PAINTED NEARLY 50 YEARS AGO, Alma Thomas‘s ode to “Spring Flowers in Washington D.C.” set an artist record yesterday, topping more than $300,000 at Los Angeles Modern Auctions. Grounded in pink, the mesmerizing square canvas is a rhythmic composition of pattern and color.
Nearly four hours after the Modern Art & Design Auction started on March 5, the painting came up for bid and garnered sustained attention. The estimate was $125,000-$175,000. Bidding began at $110,000 and more than a dozen bids were offered. A phone bidder bested the competition. The hammer price was $310,000. With the final price far exceeding the estimate, applause erupted in the room and the auctioneer announced the winning price was an auction record for a work by Thomas. Including fees, the painting yielded $387,500, and was the top lot of the auction.
According to LA Modern Auctions, “Spring Flowers in Washington” has never been exhibited and was seen publicly for the first time at the auction preview.
Thomas made the oil on canvas painting in 1969 and sold it to an African American college student who visited her home studio that same year. The California undergraduate bought the painting in installments and when he sent his final payment, Thomas had it boxed up and mailed it to him in San Diego. She enclosed a hand-written note in the package, closing with the following sentiment: “I hope you will love the painting. So many of my friends want to buy it. I am painting more and more.”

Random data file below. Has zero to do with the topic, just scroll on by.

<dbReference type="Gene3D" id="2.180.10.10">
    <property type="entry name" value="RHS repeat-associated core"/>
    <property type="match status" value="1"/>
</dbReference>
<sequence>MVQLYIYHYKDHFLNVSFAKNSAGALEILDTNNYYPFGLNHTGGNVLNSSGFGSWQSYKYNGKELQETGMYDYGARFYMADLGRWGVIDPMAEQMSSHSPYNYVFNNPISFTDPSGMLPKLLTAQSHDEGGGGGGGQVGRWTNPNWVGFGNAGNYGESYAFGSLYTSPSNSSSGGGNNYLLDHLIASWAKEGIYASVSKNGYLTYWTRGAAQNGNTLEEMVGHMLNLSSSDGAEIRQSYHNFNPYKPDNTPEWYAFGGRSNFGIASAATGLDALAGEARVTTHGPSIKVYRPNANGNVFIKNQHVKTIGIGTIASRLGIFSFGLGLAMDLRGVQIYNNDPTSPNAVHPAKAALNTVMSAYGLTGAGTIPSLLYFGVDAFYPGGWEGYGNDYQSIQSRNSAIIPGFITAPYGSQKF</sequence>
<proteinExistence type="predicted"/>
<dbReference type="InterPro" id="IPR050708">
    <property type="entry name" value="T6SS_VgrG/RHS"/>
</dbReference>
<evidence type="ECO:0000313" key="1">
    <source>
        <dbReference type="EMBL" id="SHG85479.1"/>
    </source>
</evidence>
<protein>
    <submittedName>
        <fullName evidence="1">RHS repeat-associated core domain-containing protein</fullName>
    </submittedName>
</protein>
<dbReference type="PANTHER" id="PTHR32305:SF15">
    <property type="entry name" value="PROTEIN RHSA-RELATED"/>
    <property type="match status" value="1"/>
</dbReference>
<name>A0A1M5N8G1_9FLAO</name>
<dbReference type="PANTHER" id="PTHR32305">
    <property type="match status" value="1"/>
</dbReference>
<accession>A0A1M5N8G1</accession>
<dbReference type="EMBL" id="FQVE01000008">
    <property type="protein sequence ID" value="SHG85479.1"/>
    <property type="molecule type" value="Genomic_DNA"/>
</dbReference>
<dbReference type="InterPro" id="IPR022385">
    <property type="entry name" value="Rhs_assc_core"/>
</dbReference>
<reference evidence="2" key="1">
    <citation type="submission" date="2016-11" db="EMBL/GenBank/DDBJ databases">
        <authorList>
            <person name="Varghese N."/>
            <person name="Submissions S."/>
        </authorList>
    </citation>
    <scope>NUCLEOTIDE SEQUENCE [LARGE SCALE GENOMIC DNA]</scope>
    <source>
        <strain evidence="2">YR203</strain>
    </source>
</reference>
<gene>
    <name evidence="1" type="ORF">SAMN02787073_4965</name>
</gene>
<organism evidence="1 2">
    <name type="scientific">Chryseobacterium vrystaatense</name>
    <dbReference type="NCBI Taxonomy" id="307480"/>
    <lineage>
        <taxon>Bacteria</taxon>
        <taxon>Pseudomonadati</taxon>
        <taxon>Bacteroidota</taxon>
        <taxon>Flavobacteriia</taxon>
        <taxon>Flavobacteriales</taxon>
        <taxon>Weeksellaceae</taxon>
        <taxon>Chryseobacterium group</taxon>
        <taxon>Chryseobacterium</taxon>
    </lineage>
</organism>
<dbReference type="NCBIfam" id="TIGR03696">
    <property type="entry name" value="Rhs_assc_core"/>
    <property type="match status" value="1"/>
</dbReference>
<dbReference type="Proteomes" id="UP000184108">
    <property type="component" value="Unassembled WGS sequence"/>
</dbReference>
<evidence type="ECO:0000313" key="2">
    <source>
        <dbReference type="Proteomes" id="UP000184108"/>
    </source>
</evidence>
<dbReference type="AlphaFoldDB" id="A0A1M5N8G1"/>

“I hope you will love the painting. So many of my friends want to buy it. I am painting more and more.” — Alma Thomas, 1969
After going on to medical school, becoming a doctor, and settling in the Los Angeles area, the man who bought the painting died in 2012. His family, wishing to remain anonymous, consigned “Spring Flowers in Washington D.C.,” for sale at the auction. The letter from Thomas was included in the lot along with the painting.
The title is fitting. A dense cascade of red leaves appears to be falling down the canvas against a ground of various tones of green. The painting is illustrated in “Alma Thomas,” the catalog accompanying the recent survey organized by the Frances Young Tang Teaching Museum and the Studio Museum in Harlem. The credit line indicates “Carnival of Autumn Leaves” is owned by Michael Rosenfeld Gallery in New York. CT
TOP IMAGES: From left, Alma Thomas. | Photo by Courtesy Smithsonian American Art Museum; ALMA THOMAS, “Spring Flowers in Washington, D.C.,” 1969 (oil on canvas).
Accompanying the exhibition organized by the Tang Teaching Museum and Studio Museum in Harlem, “Alma Thomas” features more than 125 vibrant, colorful paintings and works on paper, many published for the first time, a preface by Thelma Golden, scholarly essays, and responses to Thomas’s work by four contemporary artists. To further explore the life and practice of Alma Thomas, consider “Alma W. Thomas: A Retrospective of the Paintings,” published to coincide with a traveling exhibition organized by the Fort Wayne Museum of Art (1998-2000). An earlier catalog, “A Life in Art: Alma W. Thomas, 1891-1978,” accompanied a Smithsonian exhibition (1981–1982).
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